In terms of characterization, all the characters felt exaggerated. This didn’t depend on race or socioeconomic class. Aside from the three main characters (Jess, Joe, and Jules), the surrounding cast was exaggerated to an extent that it was clear they are all meant to be satirizing stereotypes. One example of this is Jules’s mom. She is the quintessential girl’s girl and she very much wants Jules to be as well. When Jules doesn’t fall into this category, her mom automatically assumes that she’s a lesbian. This is done brilliantly because it’s a strong comparison that families with different cultures aren’t so different after all. Jess’s mom is the same way (though without the assumption that Jess is a lesbian for wanting to play soccer) and just wants her daughter to find a suitable husband and wear the ornate saris that are traidtional to Indian culture. This parallel between Jess’s and Jules’s families serve to show that despite heritage, all families have some of the same dynamics as their foundation. 

The last thing I want to touch on is Joe. Joe is the typical washed up soccer player who starts coaching and takes the team all the way to the finals. Though he is skeptical of Jess’s abilities at first, he comes to see her as vital to the team and this ultimately forms a connection between them. What I like about this budding romance is that it’s subtle and echoes the sentiment that Jess knows that it can’t go anywhere as long as he remains Irish and she remains his player. The ending for these two is very open-ended and that is what ultimately makes it one of my favorite love stories. Especially when these two finally get their moment, just as Beckham walks by. It’s the ultimate sports love story and doesn’t detract from the coming of age story that this is (though I wouldn’t classify this as a romantic comedy as the romance is very secondary to the sports/self-discovery aspects to the story).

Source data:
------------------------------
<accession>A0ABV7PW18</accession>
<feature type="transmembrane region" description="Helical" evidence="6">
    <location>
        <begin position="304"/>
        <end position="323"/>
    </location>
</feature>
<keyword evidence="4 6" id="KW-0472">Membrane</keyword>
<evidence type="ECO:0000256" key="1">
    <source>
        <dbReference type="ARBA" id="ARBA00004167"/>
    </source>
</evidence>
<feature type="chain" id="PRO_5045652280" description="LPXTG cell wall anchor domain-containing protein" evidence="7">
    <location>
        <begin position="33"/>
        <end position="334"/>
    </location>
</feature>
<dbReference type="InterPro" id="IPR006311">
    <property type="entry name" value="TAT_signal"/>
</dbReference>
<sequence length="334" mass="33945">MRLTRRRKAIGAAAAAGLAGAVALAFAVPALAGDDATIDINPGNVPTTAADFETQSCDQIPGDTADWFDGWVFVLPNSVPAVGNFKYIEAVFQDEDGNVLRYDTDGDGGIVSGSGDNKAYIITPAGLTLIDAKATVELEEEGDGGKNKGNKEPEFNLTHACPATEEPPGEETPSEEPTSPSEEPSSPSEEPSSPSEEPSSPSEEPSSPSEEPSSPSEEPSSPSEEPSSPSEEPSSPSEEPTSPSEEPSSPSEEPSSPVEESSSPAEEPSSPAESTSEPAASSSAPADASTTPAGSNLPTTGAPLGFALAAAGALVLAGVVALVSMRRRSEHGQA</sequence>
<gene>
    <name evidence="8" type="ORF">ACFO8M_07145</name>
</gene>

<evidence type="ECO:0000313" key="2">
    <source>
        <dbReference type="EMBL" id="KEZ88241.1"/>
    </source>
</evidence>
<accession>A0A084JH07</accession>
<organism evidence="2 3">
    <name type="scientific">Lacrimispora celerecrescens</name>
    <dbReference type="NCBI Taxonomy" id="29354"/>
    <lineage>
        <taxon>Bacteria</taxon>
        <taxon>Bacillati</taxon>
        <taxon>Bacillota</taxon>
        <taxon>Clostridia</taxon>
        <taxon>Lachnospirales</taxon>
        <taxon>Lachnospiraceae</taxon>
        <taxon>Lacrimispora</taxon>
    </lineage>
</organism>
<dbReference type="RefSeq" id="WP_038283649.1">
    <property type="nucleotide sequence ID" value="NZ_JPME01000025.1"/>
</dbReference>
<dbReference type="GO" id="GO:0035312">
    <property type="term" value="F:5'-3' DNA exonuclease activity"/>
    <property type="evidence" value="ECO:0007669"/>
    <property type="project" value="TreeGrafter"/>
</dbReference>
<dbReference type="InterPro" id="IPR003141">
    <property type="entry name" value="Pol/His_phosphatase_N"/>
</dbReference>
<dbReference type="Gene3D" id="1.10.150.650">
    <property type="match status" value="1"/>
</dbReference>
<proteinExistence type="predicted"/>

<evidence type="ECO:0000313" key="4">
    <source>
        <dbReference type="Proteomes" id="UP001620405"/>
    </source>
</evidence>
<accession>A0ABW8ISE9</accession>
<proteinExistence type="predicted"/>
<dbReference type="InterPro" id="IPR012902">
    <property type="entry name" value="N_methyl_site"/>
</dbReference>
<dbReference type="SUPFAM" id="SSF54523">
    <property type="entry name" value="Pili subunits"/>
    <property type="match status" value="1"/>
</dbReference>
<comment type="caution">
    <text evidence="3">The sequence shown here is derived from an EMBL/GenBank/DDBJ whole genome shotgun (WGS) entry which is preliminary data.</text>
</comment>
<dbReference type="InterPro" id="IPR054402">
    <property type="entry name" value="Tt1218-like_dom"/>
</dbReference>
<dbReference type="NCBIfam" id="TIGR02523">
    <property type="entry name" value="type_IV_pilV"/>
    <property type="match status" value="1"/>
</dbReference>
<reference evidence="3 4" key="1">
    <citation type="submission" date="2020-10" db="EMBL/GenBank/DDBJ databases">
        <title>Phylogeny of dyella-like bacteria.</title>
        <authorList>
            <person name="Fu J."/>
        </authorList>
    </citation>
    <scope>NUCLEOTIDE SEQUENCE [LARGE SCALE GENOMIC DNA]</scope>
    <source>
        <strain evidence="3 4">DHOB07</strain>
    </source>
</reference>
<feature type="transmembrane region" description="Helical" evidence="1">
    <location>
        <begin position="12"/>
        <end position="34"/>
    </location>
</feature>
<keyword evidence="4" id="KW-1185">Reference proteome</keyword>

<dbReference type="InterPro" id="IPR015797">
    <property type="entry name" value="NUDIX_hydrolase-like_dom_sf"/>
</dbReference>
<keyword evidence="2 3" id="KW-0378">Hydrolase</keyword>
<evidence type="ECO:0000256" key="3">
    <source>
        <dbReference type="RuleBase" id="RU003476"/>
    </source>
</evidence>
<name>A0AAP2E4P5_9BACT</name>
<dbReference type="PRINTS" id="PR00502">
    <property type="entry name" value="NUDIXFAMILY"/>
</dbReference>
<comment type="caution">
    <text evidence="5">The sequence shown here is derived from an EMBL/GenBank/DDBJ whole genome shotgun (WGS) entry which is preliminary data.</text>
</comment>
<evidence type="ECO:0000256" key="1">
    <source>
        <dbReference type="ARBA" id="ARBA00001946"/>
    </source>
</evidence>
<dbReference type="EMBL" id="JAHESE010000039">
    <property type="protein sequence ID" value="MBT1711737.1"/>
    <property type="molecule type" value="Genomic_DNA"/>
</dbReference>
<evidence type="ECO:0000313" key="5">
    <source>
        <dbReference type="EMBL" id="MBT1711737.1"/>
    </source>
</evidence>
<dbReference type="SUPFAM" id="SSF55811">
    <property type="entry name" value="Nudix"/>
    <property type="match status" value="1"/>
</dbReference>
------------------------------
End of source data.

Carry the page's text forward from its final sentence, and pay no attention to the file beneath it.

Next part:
I can’t recommend this movie enough. The incorporation of a sport when fighting to discover yourself serves to make this a universal story. Just as coming of age movies such as Lady Bird and Booksmart incorporate universal themes with a predominantly white cast, Bend It Like Beckham serves to show that stories can be universal even if the cast is composed of people of color. This is because no matter what the color of your skin might be, everyone can appreciate that nobody can bend a ball like Beckham.

Rating: 10/10